Volume > Issue > Briefly Reviewed: June 2020

Briefly Reviewed: June 2020

Cyborg Mind: What Brain-Computer and Mind-Cyberspace Interfaces Mean for Cyberneuroethics

By Edited by Calum MacKellar

Publisher: Berghahn

Pages: 254

Price: $120

Review Author: Anne Barbeau Gardiner

Cyborg Mind is the first book to draw “cyber,” “neuro,” and “ethics” together to reveal the ethical challenges raised by the use of neuronal interface systems. These systems are intended not just to rehabilitate but to enhance and even transform human capacities.

Cyborg Mind, a book produced by the Scottish Council of Bioethics, surveys what is happening in this field; it explains the progress being made, for example, in harnessing “living neurons” to computers and developing cyborg-like hybrids of machines and human organisms. We are told about human neurons now being cultured to form synthetic brains for possible insertion into robots. Although there is as yet no “public distrust of science,” most people might have an “intuitive reaction” to human-computer cyborgs and regard them as “monstrous.” However, those who are gung-ho for the new technology — e.g., posthumanists — hail it as offering the “only realistic form of immortality.” They imagine that the “virtual kingdom” will “put religion largely out of business.”

Today there is an explosion of neurological investigations as the brain becomes the new frontier, the project to master. In 2013 international groups of neuroscientists created the most detailed atlas of the brain, called “Big Brain.” It turns out that our neuronal system is far more complex and efficient than any computer now in use. At its peak, our brain has around one trillion neurons, each capable of ten thousand connections with other neurons, for a total of ten quadrillion possible connections. Cyborg Mind rightly reminds us that the brain should not be confused with the mind, as mental experiences cannot be explained in purely physical terms. The brain supports the mind, but it is the mind itself that is capable of perception, thought, moral judgment, and memory. Amassing more knowledge about the brain will not explain free will and moral agency.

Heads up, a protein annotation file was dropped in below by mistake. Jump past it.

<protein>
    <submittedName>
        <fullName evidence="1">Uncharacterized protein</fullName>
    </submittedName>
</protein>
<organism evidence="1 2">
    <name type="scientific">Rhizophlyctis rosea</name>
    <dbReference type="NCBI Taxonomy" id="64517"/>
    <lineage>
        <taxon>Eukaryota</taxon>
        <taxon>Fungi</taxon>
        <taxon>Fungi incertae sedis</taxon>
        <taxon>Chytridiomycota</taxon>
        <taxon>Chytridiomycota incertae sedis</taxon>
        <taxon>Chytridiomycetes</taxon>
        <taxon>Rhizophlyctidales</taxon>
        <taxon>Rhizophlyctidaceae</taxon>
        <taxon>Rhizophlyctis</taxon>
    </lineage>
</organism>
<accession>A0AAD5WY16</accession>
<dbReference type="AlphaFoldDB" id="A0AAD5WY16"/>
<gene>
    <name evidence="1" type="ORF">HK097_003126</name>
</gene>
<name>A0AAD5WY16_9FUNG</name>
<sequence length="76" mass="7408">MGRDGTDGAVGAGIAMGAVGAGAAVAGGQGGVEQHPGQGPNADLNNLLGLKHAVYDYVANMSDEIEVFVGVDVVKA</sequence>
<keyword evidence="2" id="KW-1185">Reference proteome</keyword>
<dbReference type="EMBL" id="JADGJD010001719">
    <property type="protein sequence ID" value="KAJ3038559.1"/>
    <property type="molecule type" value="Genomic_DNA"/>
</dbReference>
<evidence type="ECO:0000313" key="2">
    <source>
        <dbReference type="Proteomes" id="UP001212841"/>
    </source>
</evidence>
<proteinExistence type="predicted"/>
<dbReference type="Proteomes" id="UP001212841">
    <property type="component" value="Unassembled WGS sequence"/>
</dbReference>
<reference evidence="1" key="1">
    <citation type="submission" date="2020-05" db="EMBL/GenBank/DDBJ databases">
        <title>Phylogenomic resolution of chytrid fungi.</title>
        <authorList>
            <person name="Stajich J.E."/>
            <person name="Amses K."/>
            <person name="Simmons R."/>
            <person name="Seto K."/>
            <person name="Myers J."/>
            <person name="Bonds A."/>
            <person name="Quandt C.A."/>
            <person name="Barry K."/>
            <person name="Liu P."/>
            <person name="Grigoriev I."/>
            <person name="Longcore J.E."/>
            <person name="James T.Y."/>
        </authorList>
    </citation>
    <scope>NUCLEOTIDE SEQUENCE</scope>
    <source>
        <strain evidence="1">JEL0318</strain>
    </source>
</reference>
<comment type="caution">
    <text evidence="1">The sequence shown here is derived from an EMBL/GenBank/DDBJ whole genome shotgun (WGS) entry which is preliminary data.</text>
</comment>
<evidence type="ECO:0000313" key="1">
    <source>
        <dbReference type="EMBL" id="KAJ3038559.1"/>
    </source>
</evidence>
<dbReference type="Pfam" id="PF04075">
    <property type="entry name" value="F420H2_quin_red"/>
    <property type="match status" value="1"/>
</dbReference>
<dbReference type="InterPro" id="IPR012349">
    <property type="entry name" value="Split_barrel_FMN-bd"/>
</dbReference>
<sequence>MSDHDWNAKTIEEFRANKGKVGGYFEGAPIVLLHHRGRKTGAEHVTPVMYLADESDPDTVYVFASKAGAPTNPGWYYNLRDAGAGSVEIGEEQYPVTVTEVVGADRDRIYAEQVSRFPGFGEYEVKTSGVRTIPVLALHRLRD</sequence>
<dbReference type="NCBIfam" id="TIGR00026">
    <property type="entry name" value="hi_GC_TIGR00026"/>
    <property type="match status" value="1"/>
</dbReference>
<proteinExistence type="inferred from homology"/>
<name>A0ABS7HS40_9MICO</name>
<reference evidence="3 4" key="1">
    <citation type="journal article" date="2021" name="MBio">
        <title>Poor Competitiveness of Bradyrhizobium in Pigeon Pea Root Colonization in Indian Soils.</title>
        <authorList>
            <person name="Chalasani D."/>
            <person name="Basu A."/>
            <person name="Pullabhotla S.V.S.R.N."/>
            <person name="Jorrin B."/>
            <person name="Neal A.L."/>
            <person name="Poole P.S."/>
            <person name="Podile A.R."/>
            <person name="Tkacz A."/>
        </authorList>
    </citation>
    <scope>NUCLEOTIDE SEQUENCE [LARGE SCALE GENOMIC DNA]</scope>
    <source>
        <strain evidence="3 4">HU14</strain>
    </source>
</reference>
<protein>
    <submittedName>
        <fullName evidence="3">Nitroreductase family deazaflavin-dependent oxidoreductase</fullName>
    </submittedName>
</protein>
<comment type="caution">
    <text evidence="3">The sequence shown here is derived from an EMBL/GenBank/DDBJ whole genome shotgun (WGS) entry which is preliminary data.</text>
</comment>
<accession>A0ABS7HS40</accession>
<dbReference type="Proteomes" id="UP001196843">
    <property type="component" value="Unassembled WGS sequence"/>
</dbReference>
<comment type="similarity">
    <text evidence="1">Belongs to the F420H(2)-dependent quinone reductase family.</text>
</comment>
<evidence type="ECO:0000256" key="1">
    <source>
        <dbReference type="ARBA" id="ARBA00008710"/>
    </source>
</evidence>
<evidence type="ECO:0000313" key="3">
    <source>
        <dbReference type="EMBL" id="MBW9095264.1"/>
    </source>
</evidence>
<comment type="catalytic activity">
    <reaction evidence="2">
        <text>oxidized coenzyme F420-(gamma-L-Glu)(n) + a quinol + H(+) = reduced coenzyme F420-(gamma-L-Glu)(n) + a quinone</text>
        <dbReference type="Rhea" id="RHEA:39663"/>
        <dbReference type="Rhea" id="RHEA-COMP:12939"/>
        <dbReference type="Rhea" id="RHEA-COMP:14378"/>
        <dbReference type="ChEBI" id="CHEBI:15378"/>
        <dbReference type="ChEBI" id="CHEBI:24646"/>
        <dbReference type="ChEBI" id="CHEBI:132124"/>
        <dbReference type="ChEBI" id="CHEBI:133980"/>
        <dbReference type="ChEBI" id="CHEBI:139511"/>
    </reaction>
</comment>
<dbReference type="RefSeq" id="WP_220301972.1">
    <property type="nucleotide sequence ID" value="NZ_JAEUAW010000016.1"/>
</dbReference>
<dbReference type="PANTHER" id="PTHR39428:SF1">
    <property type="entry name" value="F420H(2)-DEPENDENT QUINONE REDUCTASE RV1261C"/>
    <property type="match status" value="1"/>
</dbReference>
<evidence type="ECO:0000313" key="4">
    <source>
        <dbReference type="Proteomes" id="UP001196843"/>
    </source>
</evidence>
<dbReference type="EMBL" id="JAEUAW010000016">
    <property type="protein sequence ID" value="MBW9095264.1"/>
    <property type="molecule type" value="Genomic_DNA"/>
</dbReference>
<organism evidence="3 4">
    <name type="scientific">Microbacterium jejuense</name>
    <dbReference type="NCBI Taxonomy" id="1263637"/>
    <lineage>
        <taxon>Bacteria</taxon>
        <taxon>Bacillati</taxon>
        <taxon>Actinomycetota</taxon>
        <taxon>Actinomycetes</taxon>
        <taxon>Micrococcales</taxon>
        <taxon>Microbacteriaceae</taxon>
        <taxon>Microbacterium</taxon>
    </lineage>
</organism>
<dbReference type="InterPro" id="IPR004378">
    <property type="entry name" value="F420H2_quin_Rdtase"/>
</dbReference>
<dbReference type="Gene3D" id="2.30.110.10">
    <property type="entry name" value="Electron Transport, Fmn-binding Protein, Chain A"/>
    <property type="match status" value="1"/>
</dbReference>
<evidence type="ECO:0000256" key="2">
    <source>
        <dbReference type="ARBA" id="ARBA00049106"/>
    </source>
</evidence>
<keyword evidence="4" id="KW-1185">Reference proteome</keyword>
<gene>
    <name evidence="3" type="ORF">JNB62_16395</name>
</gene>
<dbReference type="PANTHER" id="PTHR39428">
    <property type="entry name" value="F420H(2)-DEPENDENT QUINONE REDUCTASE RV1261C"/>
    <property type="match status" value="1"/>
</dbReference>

Neuronal interfaces, in the form of electrodes applied to the scalp or implanted in the brain, are already being used to “harness brain activity to operate artificial devices.” For patients with spinal-cord injuries, strokes, or amputations, these interfaces transmit data from neuronal networks in the brain to appliances that can restore some movement. As “brain patterns” are similar whether a movement is imagined or performed, a paralyzed man with an implanted brain chip is able to move a cursor on a computer screen merely by thinking, and a person believed to be in a vegetative state can be asked to imagine a movement, and his brain signals can be recorded. For those who are deaf, cochlear implants that send signals to the auditory nerve are available, or if something more is needed, auditory brain-stem implants can “sidestep the whole hearing system.” The latter have already been used in the thousands.